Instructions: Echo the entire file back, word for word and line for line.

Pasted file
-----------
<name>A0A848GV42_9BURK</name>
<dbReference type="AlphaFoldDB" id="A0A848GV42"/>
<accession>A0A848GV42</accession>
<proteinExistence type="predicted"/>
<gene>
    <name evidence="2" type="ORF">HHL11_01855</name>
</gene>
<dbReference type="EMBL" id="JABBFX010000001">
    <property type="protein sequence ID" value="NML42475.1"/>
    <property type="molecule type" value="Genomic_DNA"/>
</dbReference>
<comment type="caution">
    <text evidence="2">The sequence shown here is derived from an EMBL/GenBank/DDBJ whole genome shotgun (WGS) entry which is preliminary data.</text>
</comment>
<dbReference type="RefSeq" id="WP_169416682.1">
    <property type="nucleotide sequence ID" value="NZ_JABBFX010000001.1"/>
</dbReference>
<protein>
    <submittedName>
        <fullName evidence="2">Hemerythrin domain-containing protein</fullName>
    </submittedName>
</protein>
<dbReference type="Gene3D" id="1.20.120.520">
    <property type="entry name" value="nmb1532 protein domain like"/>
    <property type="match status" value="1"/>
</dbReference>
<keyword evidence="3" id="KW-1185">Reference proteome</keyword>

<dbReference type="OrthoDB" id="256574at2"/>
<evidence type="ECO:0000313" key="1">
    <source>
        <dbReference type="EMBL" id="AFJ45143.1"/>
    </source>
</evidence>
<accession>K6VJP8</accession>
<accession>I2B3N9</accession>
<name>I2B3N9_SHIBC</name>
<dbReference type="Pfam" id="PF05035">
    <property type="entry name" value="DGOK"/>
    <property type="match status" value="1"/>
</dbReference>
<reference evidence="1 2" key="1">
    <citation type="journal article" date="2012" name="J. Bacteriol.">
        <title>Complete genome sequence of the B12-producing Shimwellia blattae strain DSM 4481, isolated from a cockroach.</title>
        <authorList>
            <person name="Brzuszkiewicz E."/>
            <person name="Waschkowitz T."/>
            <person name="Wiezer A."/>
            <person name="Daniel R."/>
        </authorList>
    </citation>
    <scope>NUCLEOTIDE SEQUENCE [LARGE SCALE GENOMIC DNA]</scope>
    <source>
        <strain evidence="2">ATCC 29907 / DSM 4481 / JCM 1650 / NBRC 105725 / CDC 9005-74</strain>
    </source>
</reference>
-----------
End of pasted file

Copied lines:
<name>A0A848GV42_9BURK</name>
<dbReference type="AlphaFoldDB" id="A0A848GV42"/>
<accession>A0A848GV42</accession>
<proteinExistence type="predicted"/>
<gene>
    <name evidence="2" type="ORF">HHL11_01855</name>
</gene>
<dbReference type="EMBL" id="JABBFX010000001">
    <property type="protein sequence ID" value="NML42475.1"/>
    <property type="molecule type" value="Genomic_DNA"/>
</dbReference>
<comment type="caution">
    <text evidence="2">The sequence shown here is derived from an EMBL/GenBank/DDBJ whole genome shotgun (WGS) entry which is preliminary data.</text>
</comment>
<dbReference type="RefSeq" id="WP_169416682.1">
    <property type="nucleotide sequence ID" value="NZ_JABBFX010000001.1"/>
</dbReference>
<protein>
    <submittedName>
        <fullName evidence="2">Hemerythrin domain-containing protein</fullName>
    </submittedName>
</protein>
<dbReference type="Gene3D" id="1.20.120.520">
    <property type="entry name" value="nmb1532 protein domain like"/>
    <property type="match status" value="1"/>
</dbReference>
<keyword evidence="3" id="KW-1185">Reference proteome</keyword>

<dbReference type="OrthoDB" id="256574at2"/>
<evidence type="ECO:0000313" key="1">
    <source>
        <dbReference type="EMBL" id="AFJ45143.1"/>
    </source>
</evidence>
<accession>K6VJP8</accession>
<accession>I2B3N9</accession>
<name>I2B3N9_SHIBC</name>
<dbReference type="Pfam" id="PF05035">
    <property type="entry name" value="DGOK"/>
    <property type="match status" value="1"/>
</dbReference>
<reference evidence="1 2" key="1">
    <citation type="journal article" date="2012" name="J. Bacteriol.">
        <title>Complete genome sequence of the B12-producing Shimwellia blattae strain DSM 4481, isolated from a cockroach.</title>
        <authorList>
            <person name="Brzuszkiewicz E."/>
            <person name="Waschkowitz T."/>
            <person name="Wiezer A."/>
            <person name="Daniel R."/>
        </authorList>
    </citation>
    <scope>NUCLEOTIDE SEQUENCE [LARGE SCALE GENOMIC DNA]</scope>
    <source>
        <strain evidence="2">ATCC 29907 / DSM 4481 / JCM 1650 / NBRC 105725 / CDC 9005-74</strain>
    </source>
</reference>